By Taking Survey, Those With Breast Cancer Can Help Pink Fund Offer Financial Resources

Beth Fand Incollingo

IF YOU CAN SPARE five minutes, you can help the Pink Fund’s efforts to fill the financial gap you might experience if you need to stop working while undergoing treatment for breast cancer.

The group is seeking 1,000 people, diagnosed with breast cancer before the age of 40, to complete an online survey about how the journey affected them financially. The survey will support the organization’s efforts to bring more benefits to patients in need.

The Pink Fund’s mission is to assist during the first 90 days of lost income — before disability policies kick in — for patients who had to stop working to start treatment. The grants cover nonmedical expenses, such as costs for transportation to treatment, mortgage payments and health insurance premiums.

“It used to be that, for the insured, getting sick would not bankrupt a family. But now, we’re all impacted by the fact that people have very little savings and insurance is covering less and less,” Pink Fund founder Molly MacDonald says.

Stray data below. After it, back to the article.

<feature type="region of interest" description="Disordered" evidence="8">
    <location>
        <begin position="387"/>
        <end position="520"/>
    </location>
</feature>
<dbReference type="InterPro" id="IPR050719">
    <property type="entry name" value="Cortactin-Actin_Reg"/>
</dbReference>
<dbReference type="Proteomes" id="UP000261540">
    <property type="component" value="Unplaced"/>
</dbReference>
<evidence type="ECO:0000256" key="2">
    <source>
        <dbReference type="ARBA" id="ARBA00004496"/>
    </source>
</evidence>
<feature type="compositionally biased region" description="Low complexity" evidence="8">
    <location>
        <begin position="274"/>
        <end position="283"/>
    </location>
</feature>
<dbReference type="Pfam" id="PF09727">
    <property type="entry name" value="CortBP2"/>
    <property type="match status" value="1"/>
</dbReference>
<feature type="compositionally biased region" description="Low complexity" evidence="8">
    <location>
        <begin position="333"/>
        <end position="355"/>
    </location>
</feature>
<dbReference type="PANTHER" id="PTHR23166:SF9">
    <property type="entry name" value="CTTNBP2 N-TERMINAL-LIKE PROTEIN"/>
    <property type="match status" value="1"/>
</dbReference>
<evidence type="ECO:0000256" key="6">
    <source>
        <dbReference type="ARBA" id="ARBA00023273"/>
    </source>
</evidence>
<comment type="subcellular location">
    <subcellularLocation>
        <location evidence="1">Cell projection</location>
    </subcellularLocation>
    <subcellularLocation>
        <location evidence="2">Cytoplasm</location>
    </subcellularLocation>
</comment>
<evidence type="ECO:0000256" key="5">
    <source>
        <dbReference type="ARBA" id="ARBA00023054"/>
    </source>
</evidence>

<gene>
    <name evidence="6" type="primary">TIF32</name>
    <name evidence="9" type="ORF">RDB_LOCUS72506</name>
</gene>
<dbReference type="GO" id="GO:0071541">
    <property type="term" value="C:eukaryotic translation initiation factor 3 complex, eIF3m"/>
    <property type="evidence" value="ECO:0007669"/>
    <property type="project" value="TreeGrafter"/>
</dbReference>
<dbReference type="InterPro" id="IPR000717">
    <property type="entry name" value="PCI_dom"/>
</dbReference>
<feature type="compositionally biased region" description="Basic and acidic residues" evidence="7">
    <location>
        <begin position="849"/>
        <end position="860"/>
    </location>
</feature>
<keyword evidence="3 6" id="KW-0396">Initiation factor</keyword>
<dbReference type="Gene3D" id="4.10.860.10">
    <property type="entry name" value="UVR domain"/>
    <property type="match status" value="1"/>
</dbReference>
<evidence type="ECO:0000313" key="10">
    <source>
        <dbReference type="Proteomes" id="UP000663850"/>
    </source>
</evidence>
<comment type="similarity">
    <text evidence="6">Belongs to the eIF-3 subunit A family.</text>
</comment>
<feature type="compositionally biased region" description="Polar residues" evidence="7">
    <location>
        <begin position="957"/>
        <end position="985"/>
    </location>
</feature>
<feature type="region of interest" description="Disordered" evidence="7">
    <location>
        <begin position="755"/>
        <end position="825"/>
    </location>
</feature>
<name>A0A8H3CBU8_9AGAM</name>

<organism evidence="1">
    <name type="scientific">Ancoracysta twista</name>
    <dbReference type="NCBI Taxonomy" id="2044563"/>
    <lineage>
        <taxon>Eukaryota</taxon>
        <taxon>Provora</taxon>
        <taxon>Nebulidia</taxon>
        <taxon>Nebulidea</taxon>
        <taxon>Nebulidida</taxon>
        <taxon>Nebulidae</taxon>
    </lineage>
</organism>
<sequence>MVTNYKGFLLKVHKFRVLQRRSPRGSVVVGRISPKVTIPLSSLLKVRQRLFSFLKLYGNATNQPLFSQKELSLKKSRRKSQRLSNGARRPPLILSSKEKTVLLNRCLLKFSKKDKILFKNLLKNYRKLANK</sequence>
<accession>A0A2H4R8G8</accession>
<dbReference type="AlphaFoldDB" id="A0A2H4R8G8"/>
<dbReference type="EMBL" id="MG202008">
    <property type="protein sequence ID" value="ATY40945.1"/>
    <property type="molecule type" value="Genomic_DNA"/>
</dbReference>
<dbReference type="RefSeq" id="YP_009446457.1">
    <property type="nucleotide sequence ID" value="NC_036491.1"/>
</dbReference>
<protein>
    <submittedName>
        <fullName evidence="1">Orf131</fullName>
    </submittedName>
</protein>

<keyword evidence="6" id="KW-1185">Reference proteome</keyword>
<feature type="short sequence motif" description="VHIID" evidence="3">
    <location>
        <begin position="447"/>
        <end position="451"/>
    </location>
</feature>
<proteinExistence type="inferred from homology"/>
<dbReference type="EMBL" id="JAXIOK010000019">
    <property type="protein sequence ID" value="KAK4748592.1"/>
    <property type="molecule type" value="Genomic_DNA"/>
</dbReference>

A new focus for the organization centers on the fact that long-term side effects from cancer treatment may stand in the way of continued full-time employment or prohibit survivors from returning to their previous jobs. The fund hopes to hire financial navigators to work one-on-one with patients to find resources that can offer additional financial help — and the survey will raise awareness about this crucial need, paving the way for the Pink Fund to seek grant money to pay the navigators. Titled “The Financial Impact of Cancer Treatment for Young Survivors,” the survey focuses on younger patients because they face more years in the workforce, during which they could lose wages due to lingering cancer-related issues. “It’s a very unique challenge, because the young survivors are facing even more devastation financially,” McDonald says.

In a survey last year of 587 people of all ages affected by breast cancer — 89 percent of them insured — the Pink Fund found that 47 percent used retirement accounts to pay for out-of-pocket expenses, 26 percent paid with credit cards, 41 percent skipped or altered medications or treatments to save money, 37 percent were still in debt, 23 percent nearly went broke, and 36 percent lost jobs or were unable to work due to treatment-caused disability. Those taking this year’s survey do not need to be under age 40 but should have been in that age bracket when diagnosed. To participate, visit
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